June 10, 2016 | Permalink | Comments (0)

Patent hold-up and royalty stacking: the case of multiple downstream firms

Karbowski, Adam and Prokop, Jacek write on Patent hold-up and royalty stacking: the case of multiple downstream firms.

ABSTRACT: The objective of this paper is twofold. First, we study the patent hold-up problem in game-theoretic framework. We show that in subgame perfect equilibrium of the patent hold-up game the innovating manufacturer exerts reduced effort to develop the new product and the patent holder obtains the entire value of product innovation. Second, we show that royalty stacking, which is believed to magnify the patent hold-up, may cause less severe problems than the ones predicted by Lemley and Shapiro when competition on the downstream product market is introduced.

June 10, 2016 | Permalink | Comments (0)

Thursday, June 9, 2016

Transaction costs and the sharing economy

Henten, Anders and Windekilde, Iwona explore Transaction costs and the sharing economy.

ABSTRACT: The paper discusses the so-called sharing economy from an industrial structure perspective. The illustrative cases examined are Airbnb and Uber. The research question raised is concerned with the extent to which transaction cost theory can be used to explain the changing industrial structures in the application areas that the Internet-based platforms are addressing and how other theoretical frameworks can be helpful in understanding these developments. The paper concludes by proposing a theoretical framework for analyzing the structural implications of the sharing economy based on theories on multi-sided platforms, transaction costs, and substitution and complementation.

June 9, 2016 | Permalink | Comments (0)

Demand Heterogeneity and the Adoption of Platform Complements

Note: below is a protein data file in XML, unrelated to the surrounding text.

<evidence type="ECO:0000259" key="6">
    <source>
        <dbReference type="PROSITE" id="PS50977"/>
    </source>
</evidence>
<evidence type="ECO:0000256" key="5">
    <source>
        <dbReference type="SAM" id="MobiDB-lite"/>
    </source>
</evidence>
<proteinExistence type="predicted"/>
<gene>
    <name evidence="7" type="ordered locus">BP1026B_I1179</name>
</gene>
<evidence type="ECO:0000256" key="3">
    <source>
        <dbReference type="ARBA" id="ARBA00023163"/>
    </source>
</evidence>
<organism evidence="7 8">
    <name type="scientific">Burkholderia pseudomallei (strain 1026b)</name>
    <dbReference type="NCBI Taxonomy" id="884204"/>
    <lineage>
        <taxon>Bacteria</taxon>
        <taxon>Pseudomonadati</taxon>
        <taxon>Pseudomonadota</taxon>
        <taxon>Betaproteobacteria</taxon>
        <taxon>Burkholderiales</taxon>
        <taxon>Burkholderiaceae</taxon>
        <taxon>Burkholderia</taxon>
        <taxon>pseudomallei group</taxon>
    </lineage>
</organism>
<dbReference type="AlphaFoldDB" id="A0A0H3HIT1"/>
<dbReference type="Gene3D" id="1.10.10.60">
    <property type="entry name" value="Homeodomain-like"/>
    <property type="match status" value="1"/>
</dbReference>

Rietveld, J. and Eggers, J.P. examine Demand Heterogeneity and the Adoption of Platform Complements.

ABSTRACT: This paper offers a demand-based theory of how platform maturity affects the adoption of platform complements. We argue that differences between early and late adopters of the platform include willingness to pay for the platform-and-complement bundle, risk preferences, preference for novelty, and search behavior. These differences create heterogeneous demand conditions for complements that affect both average complement performance and variance in the types of complements that are more or less successful. Using a novel dataset of 2,921 sixth-generation console video games, we find that platform maturity has a negative relationship on video games’ unit sales. Furthermore, as the platform matures, we find that the sales disparity between new intellectual property (IP) games and games based on existing video game properties or media tie-ins grows to the detriment of new IP games. We find that the sales disparity between superstar games and flops also widen! s as the platform matures. These effects are accentuated by the introduction of a next generation platform, which further skews the complement’s customer pool as early adopters migrate away from the current generation platform. Robustness tests that control for unobserved heterogeneity help rule out alternative explanations and support our argument that these performance implications are truly driven by heterogeneity in demand.

June 9, 2016 | Permalink | Comments (0)

Contracting with Endogenous Entry

Marco Pagnozzi (Universita di Napoli Federico II and CSEF) and Salvatore Piccolo (Universita Cattolica del Sacro Cuore di Milano and CSEF) are Contracting with Endogenous Entry.